“Overcoming your Job Search Hurdles”: An upcoming book from Dan Ryan

I will complete my first book in 2012 entitled “Overcoming your Job Search Hurdles” and I will use the next series of blog posts to give you some of the flavor of this manual, or better this roadmap to help you find your next job.

Much of what I will write about will come from actual experiences I have had working with those in job transition through the Career Transition Group which meets at Brentwood United Methodist Church in Brentwood, TN and a portion of any proceeds will go directly toward resources that aid those who are going through such transition.

I have been extremely fortunate to have chosen to work with this group.  I can remember well my first experiences with the group and how I began gaining an understanding of just all that job seekers go through.  I have also learned that this is not always a “happy ending” situation as I have seen more than one person die during the transition process under many different types of circumstances.  Finding a job is a pressure-packed and challenging process and it is one that some will remember with fondness for the rest of their lives and it can also be a horror story that some will never forget.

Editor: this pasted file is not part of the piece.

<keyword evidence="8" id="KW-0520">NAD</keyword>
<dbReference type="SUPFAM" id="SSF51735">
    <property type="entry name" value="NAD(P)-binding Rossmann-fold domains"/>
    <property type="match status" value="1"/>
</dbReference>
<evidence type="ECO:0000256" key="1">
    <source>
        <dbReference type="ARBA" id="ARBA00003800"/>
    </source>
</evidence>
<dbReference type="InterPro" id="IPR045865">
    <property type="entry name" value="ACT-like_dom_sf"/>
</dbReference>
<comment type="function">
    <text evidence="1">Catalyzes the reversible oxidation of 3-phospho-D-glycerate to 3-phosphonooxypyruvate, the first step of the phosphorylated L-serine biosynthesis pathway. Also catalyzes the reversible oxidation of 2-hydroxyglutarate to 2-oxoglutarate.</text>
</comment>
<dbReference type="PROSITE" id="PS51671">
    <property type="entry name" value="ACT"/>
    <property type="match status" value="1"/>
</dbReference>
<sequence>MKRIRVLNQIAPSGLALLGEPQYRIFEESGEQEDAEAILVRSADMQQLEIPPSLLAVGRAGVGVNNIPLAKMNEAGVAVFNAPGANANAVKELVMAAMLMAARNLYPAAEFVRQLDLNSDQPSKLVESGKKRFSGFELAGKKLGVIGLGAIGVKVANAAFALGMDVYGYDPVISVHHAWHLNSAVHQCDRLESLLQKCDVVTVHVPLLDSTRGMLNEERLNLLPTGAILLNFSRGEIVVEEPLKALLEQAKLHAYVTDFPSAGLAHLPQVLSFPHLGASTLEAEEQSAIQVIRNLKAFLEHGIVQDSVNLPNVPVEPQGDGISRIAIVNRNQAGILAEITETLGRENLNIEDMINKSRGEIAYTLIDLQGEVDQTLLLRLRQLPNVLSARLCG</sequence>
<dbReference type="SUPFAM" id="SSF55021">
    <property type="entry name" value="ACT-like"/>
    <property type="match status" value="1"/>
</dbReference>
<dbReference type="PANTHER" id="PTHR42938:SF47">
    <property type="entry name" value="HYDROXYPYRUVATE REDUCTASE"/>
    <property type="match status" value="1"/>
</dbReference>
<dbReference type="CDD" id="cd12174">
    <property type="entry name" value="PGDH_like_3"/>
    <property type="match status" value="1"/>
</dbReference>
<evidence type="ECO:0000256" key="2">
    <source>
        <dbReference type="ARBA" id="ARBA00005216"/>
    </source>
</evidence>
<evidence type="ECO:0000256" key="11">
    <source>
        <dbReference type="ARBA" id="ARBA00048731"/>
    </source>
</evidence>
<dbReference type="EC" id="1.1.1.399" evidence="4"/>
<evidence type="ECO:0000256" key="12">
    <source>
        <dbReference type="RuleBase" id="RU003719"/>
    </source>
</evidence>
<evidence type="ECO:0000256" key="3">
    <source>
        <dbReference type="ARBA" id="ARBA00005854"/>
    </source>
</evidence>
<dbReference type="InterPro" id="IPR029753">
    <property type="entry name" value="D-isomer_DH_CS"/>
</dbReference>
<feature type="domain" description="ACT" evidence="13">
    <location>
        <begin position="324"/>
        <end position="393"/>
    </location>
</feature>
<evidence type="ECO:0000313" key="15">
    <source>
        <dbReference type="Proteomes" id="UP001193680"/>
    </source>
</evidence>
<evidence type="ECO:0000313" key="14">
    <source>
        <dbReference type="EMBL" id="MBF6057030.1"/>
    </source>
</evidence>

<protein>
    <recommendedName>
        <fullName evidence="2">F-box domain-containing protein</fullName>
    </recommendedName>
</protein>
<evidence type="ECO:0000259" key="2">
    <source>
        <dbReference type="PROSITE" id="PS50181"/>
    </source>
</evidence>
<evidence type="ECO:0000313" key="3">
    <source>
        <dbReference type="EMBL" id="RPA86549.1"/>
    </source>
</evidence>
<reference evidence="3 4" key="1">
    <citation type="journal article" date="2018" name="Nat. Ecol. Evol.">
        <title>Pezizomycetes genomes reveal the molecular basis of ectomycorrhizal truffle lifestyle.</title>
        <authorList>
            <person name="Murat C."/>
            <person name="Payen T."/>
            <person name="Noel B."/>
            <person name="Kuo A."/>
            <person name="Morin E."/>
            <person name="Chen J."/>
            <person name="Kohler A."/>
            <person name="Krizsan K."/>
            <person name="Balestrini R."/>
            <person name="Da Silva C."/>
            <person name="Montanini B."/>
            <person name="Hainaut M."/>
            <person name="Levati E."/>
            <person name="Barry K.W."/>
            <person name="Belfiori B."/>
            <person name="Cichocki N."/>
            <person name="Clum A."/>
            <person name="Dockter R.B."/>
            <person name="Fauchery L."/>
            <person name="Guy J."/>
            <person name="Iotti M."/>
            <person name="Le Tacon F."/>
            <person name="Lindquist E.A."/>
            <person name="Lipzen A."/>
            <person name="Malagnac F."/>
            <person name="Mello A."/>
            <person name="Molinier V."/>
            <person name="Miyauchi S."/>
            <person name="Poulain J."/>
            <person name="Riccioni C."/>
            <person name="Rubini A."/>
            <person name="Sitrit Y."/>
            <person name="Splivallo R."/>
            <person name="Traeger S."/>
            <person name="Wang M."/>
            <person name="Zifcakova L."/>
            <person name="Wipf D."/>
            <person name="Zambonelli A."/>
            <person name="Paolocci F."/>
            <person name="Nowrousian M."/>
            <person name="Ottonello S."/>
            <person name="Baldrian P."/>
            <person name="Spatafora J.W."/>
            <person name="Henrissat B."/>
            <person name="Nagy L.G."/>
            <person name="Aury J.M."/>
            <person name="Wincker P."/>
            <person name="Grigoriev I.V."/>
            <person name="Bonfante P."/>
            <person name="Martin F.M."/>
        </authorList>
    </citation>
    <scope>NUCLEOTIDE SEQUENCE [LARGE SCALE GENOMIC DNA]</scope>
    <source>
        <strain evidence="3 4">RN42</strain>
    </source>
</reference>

I first learned about running the hurdles when I was in middle school back in Illinois.  I was on the track team and thought it would be cool to be a hurdler.  The first meet was at a school on the west side of town and I remember the start of the race and then it gets a little blurry because I hit the first hurdle and went down in a heap.  How embarrassing!  I picked myself up and finished the race, but I will never forget that feeling of being on the ground, defeated by the first hurdle.

Job seekers encounter hurdles of many types and sizes in their job search and it is my intent to help define just what some of these hurdles are and also help future job seekers understand that others have come before them and that they too can make it over every hurdle in their race.

That brings up another point.  In most track meets the hurdle races are well defined and every participant has the same distance, height and number of hurdles to overcome.  Most job seekers have a different challenge because each person has a race with different numbers of hurdles of varying sizes.  As a result of these variables the race can be short or long and many give up hope before they reach the finish line or, even worse, they choose to end the race before they get to their ultimate destination.

How has your job search resembled a hurdle race?  Are your hurdles high; do you see many of them in front of you, and what strategy do you have in place to make it to the finish line?  Better yet, what is your finish line?

Lace up your shoes, begin that training regimen, and get ready to run the race of your life.  The finish line will vary from one to another, but you need to think about what your race will be and how you plan to get to the end.

If you know me it might seem disgusting to see me in racing shorts, running over hurdles.  Please wipe that thought from your mind and think instead about the kings of hurdling, such as Lee Calhoun, Willie Davenport, Glenn Davis and Edwin Moses.  In no time at all, working together, we will get you through the race.